The week was looking routine until Thursday. Then it all kicked off.

The day started with the shock announcment PSA was killing off up to 8,000 jobs in France, which may end up as 6,500 if 1,500 from the doomed Citroen C3 plant in Aulnay agree to move to Poissy where other small Citpugs are assembled. At Rennes, 1,400 of 5,600 will get the French equivalent of a P45, plus 3,600 corporate-wide pen pushers. Grim.

This is going to give the new anti-austerity, socialist government something of a headache and there could be worse to come. We got on the blower to some analysts who drink capacity for breakfast and they reckon PSA still needs to axe another European plant and they aren't the first to say that to us. PSA, however, insisted the moves would be enough for break-even by 2014.

The news reportedly shocked the new French PM and has also rattled unions at Renault who are wondering what will happen at their shop, now PSA has made such a drastic move. Which apparently doesn't worry parts unit Faurecia too much.

Then, just hours later, came another shocker - GM had booted Karl-Friedrich Stracke off his perch heading Europe and Opel/Vauxhall. The official line was he had "stepped down" to take on special assignments, reporting to GM chairman and CEO Dan Akerson, while vice chairman Steve Girsky, currently chairman of the Opel supervisory board, would serve as acting head of GM’s European operations as the company searched for a replacement and appointed an interim chairman of the management board.

I've worked in places where a struggling exec has been sidelined into 'special assignments' so it seems Detroit was unhappy at Stracke's achievements though I'd have thought relative industrial peace and a business plan agreed out to 2016 wasn't too bad an effort. Perhaps it was telling that our earlier story quoted Girsky and others and not Stracke? The unions, though cautious in how they put it, nonetheless seemed pleased Girsky would run things for a bit.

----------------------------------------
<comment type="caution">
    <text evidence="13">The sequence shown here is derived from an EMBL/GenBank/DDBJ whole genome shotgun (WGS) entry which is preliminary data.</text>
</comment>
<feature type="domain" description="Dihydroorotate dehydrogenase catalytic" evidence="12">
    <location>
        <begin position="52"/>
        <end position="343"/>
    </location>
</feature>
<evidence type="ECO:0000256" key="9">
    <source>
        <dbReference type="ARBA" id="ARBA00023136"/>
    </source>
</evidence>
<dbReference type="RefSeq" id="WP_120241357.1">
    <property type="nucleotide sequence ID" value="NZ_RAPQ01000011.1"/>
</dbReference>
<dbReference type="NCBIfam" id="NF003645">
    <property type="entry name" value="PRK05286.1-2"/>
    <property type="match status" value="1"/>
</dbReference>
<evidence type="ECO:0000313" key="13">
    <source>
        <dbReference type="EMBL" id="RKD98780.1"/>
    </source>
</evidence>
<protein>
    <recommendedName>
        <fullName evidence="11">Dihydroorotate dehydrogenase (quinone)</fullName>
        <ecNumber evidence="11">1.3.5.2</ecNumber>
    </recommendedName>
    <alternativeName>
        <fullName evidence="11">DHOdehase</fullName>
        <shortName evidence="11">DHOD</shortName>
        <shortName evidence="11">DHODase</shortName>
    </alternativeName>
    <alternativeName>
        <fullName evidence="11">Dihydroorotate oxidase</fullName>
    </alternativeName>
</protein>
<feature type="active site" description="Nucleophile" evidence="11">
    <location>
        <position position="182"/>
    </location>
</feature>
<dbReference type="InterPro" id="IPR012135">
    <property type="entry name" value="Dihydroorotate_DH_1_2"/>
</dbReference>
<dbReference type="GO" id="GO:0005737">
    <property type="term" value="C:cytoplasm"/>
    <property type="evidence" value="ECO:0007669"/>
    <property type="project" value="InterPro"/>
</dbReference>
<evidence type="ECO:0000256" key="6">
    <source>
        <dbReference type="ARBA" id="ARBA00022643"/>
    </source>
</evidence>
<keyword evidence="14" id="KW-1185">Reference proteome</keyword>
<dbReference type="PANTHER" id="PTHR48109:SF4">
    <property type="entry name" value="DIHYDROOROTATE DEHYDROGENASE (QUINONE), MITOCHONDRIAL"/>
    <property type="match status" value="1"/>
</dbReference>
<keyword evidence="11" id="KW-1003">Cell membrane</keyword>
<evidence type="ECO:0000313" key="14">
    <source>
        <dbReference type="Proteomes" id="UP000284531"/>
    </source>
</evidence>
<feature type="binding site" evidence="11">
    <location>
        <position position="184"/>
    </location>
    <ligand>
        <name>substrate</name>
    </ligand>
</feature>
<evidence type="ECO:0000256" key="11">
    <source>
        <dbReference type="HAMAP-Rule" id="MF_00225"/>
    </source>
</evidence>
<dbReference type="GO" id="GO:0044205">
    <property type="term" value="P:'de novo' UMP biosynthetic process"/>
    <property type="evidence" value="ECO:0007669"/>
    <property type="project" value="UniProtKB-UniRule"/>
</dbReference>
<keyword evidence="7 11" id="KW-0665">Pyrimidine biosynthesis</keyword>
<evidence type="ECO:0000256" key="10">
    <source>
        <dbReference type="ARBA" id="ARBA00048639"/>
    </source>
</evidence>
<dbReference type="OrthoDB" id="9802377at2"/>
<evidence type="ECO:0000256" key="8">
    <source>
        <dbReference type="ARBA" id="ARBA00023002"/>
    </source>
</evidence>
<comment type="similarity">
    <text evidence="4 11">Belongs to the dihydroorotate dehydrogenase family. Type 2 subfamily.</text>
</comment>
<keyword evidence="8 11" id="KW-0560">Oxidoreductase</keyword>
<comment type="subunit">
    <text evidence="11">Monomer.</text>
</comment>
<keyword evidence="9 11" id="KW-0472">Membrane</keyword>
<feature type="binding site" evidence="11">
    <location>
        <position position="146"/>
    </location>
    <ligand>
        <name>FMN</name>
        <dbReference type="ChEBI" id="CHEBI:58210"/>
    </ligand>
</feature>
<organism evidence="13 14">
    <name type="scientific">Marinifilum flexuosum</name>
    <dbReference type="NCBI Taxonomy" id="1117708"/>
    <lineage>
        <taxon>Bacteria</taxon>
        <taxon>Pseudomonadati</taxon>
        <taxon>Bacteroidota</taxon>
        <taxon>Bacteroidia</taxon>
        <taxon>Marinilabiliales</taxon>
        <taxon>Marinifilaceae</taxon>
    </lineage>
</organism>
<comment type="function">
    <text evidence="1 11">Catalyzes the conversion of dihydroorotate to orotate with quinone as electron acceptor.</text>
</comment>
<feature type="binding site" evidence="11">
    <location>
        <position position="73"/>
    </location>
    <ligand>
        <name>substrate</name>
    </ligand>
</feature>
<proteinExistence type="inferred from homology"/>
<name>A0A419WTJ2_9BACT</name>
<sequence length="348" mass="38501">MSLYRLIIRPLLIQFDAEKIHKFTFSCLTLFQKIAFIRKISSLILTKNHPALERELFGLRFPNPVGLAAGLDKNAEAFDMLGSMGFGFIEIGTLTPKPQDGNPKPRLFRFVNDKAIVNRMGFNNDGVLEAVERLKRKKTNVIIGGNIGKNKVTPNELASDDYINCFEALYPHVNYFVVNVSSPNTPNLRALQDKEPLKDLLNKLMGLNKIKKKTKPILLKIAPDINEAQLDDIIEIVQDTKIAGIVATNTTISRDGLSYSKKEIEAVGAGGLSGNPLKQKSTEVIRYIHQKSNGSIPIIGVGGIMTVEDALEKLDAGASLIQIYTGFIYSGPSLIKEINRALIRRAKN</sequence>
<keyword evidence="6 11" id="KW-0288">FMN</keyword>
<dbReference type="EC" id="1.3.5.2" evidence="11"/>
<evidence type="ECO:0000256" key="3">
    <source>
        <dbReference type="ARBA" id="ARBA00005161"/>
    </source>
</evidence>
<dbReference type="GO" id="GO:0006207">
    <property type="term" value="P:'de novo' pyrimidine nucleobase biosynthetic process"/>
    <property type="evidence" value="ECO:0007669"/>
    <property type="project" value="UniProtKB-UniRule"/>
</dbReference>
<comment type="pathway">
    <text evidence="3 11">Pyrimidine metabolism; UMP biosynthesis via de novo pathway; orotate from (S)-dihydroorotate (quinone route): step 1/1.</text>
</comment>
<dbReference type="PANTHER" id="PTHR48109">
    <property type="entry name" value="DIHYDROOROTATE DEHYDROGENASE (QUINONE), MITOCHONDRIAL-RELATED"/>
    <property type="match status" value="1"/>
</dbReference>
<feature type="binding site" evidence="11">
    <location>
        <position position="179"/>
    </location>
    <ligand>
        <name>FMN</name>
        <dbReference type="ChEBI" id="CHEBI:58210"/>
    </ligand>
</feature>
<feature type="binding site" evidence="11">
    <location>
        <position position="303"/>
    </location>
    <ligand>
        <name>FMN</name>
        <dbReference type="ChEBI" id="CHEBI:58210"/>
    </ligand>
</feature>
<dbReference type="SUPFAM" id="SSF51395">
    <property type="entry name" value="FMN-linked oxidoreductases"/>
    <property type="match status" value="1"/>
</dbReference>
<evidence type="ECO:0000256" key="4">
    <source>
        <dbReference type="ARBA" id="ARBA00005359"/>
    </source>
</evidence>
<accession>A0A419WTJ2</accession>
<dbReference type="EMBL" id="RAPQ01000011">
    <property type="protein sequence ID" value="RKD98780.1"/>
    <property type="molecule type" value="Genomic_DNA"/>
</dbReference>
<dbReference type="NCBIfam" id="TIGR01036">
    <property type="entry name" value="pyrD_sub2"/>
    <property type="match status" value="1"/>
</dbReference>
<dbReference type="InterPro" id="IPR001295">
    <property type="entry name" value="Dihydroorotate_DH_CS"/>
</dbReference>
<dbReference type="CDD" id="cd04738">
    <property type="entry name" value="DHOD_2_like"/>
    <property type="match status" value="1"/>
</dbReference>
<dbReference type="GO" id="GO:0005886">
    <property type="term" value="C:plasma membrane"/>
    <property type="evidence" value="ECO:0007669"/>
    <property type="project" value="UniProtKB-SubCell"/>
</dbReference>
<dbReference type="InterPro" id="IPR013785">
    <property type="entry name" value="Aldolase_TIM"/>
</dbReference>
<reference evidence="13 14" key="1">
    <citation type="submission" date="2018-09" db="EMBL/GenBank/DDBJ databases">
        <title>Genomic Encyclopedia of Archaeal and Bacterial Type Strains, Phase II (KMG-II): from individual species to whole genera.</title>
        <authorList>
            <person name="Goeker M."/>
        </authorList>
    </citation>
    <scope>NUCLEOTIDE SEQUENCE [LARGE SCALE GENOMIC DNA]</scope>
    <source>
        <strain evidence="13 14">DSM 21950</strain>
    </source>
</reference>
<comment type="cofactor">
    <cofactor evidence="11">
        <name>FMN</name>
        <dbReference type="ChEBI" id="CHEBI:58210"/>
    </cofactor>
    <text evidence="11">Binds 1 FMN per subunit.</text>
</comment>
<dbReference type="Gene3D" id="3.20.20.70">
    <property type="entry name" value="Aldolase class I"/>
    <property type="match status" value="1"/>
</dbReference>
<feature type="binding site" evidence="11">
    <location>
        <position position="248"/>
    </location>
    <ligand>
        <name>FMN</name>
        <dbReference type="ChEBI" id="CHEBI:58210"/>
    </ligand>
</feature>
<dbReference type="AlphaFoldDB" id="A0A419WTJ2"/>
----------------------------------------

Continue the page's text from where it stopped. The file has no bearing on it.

All this came only a day after Japanese automaker Mitsubishi Motors ran up the white flag on European automaking and sold its NedCar plant to a Dutch busmaker for a symbolic EUR1bn. It'll book a JPY28bn loss this fiscal year. Hopefully, though, the plant won't die; it looks like it will be reBorn (sorry) as a contract assembler churning out a variant or two of the next generation Mini. Let's hope, for the sake of 1,500 jobs, that deal gets done.

Elsewhere, it looked that, after several years of relative peace, Samsung excepted, we might again begin to see a bit of niggle in automaker/union relationships in Korea, the brothers are out on strike today.

Turmoil in Europe apart, new plants are still on the agenda in other markets. Honda's China JV opened a new one this week and Nissan started on its new Mexican factory, you'll recall Mazda is knocking up one there as well. Build it, and they (suppliers) will come. As Koito said it would do.

Have a nice weekend.

Graeme Roberts, Deputy Editor, just-auto.com

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